The ’60s Eye
October 26, 2009

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You probably think this fabulous ’60s image is a page out of Vogue (“Makeup design by Giorgio di Sant’ Angelo” reads the credit!) but it’s from a magazine I found recently at my mother’s house, the November 1967 issue of McCall’s. The beauty story is “Feather Fantasies” and the issue also includes the debut of Truman Capote’s short story “The Thanksgiving Visitor” (his follow-up to  the classic “A Christmas Memory”) and an accompanying interview of Capote by Gloria Steinem, with his portrait by Avedon splashed across a page and a half of the once-standard oversize magazine (before postal regulations of the ’70s shrunk everything).

McCalls coverIn those days, McCall’s was the glamour girl of the “Seven Sisters” magazines – including Good Housekeeping, Redbook and Ladies’ Home Journal – aimed at the suburban wife, and enormously successful. (At their ’70s peak, the “Sisters” combined circulation was a staggering 45 million!) The McCall’s issue is an unbelievable time capsule, including the topical – a survey of doctors about the Pill (just six years old), then-First-Daughter Lynda Johnson’s tale of her engagement, a heartbreaking photo essay about a mining tragedy in Wales – amid the fashion and beauty stories and pages and pages and pages of holiday entertaining recipes, from cheese puffs and toasted anchovy rolls to candied grapefruit baskets (for gifts!) and three different and rather involved fruitcakes.

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Whether intentional or not, the avian theme continues in a fashion photo of the actress Anouk Aimee, just after A Man and a Woman catapulted her to fame, in a Donald Brooks gown of guinea hen and ostrich feathers. She’s exulted as a “Real-Woman” – hyphenated – (“All else about this classically-boned, chestnut-maned enchantress is this-moment-real”) along with cover girl Marisa Mell, a now obscure ’60s bombshell (in the era of Ursula Andress and Virna Lisi), who was about to storm Broadway in a David Merrick musical version of, I swear, Mata Hari, directed by Vincente Minnelli (Liza’s dad, of course, and apparently the overproduced $800,000 vehicle flopped out-of-town in Washington and so there was no storming). Mell seems an odd cover choice for housewives in Denver and Detroit, from her “Real-Woman measurements, 38-24-38” (shades of Mad Men’s Joan), but she reels (reals?) them in at the end: “Sex? Her ideas are both contemporary and ancient. ‘A Real-Woman doesn’t want sexual freedom; she wants to belong to a man. Men should stop the big hunt after business and money. Life is the important thing. Human beings are the miracles.’ Marvelous, miraculous Marisa.” Unfortunately my scanner is not big enough to relay the 14-inch high page of marvelous, miraculous Marisa in her floor-length fox and cheetah fur coat.

But wait, there’s more. After our proverbial homemaker has painted her eyelids like feathers, swallowed her Pill, relaxed with the new Capote fiction, zipped up her dinner gown and finished baking a batch of Fig Bonbons, she still has to have something to talk about – like the new music. McCall’s comes to the rescue with “How Not to Flop at Pop” with now cringe-worthy advice: “Don’t say. ‘it’s very pretty.’ Say things like, ‘It should go high on the charts,’ or ‘It turns me on.’ “

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One of the most amazing things is that nearly every photograph in the issue – from Marisa to the miners, from the eye shadow to the eggnog pie – was taken by the magazine’s art director, Otto Storch. Renowned in art direction history as part of the “New York School” of the ’50s and ’60s, he was a disciple of Harper’s Bazaar’s legendary Alexey Brodovitch, and helped hof_main_storchrevolutionize magazine design by integrating all the elements of a layout – headlines, text and photography – in his designs, often by twisting and manipulating type in this pre-computer era – as in his famed “forty-winks” layout. By 1967, Storch was nearing the end of his career at McCall’s – after two editors and with a 6-million circulation, TPTB veered more conservative as money men invariably do once something is a success – and he seamlessly moved into a full-time and lucrative career as an ad photographer for American Express, Volkswagen and others. Storch died in 1999, at age 86, and by then the magazine was on its last legs – if you don’t remember, it was sold in 2000 and Rosie O’Donnell became editorial director. Relaunched as Rosie, it tanked in 2002 amid lawsuits and widely reported infighting. The Golden Age of magazines, and McCall’s ‘’60s gloss and glamour were long gone by then.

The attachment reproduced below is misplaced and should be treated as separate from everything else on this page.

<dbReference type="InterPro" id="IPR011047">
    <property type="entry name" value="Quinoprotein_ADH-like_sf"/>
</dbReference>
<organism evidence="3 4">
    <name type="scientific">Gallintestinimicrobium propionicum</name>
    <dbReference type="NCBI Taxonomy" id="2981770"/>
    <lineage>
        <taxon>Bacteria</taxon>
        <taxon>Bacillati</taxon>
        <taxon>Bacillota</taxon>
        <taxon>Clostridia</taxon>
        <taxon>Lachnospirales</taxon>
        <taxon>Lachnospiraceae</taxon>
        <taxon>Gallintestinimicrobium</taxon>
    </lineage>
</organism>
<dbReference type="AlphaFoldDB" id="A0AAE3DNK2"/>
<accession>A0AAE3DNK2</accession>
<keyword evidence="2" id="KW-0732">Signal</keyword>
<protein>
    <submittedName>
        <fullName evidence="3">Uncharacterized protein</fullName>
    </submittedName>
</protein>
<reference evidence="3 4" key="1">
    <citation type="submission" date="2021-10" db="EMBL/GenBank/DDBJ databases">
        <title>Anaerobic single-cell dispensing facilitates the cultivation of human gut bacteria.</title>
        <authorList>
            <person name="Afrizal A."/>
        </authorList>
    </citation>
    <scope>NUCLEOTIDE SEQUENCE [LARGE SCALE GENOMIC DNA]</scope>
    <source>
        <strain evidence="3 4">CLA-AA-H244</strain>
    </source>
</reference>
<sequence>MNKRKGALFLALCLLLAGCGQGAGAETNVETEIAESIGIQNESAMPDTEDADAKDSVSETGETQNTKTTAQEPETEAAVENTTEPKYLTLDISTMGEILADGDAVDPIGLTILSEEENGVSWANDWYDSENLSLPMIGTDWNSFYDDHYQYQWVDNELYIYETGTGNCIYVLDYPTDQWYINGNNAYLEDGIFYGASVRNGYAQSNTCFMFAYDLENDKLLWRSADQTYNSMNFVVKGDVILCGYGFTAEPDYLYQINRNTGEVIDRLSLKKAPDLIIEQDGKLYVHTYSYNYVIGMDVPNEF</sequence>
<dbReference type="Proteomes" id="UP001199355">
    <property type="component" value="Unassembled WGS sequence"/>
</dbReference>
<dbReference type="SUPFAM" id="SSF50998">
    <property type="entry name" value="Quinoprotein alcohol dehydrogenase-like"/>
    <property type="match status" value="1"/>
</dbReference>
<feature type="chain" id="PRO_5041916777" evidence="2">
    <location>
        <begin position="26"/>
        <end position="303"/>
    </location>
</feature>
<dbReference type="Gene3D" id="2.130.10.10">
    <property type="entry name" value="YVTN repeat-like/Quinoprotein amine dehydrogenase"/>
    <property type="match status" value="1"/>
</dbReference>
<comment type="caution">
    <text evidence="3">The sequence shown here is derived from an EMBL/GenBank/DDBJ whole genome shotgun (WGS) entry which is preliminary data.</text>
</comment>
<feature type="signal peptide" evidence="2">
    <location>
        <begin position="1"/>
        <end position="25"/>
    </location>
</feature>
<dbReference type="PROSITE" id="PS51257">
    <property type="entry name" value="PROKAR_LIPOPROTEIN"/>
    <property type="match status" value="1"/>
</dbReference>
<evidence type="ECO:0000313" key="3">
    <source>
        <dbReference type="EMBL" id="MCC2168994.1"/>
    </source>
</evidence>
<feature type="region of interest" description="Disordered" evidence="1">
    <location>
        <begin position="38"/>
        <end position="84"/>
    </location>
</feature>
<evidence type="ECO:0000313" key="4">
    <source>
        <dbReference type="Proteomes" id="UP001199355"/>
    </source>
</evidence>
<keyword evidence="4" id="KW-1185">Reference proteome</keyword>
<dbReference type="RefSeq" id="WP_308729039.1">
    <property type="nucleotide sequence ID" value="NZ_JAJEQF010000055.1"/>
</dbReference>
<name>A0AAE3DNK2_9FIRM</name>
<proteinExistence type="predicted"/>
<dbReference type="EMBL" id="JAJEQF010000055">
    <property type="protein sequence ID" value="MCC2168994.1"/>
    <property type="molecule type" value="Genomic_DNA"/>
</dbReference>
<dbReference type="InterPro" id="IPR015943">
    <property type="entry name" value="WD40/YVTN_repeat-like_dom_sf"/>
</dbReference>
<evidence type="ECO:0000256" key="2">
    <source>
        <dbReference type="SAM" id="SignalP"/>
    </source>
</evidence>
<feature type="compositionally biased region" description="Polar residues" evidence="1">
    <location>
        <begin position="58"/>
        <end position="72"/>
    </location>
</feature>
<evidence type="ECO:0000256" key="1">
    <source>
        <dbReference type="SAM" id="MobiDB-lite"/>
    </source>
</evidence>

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The Hardy Boy
September 30, 2009

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I was styling a fashion shoot yesterday in a photographer’s backyard in Venice when somebody happened to mention those two little words – “Ed Hardy.”  Suddenly there was a lot of hissing on that particular summer lawn. The healthy disdain of the cool kids didn’t refer to the person Ed Hardy but rather a glitzy and gaudy line of clothes – I feel bad calling them clothes, OK? – that bears the name of a once-revered tattoo artist (a lot about tattoos this week, right?) No, when people out here say Ed Hardy, they really are referring to Christian Audigier, the glitzy and gaudy designer/entrepreneur behind the line – our own little Count of Three-Card-Monte Crystal.

Audigier first made his dubious mark on fashion earlier in this decade by putting seemingly every straight guy looking to get laid in a Von Dutch trucker hat.  And, along the way, a truck-full of celebrities too, in those crazy Justin and Brittany salad days. In fact, he cheerfully takes credit for inventing celebrity marketing and just about everything else that’s happened since, in a devastatingly detailed profile in this month’s GQ that’s worth the price of the entire issue.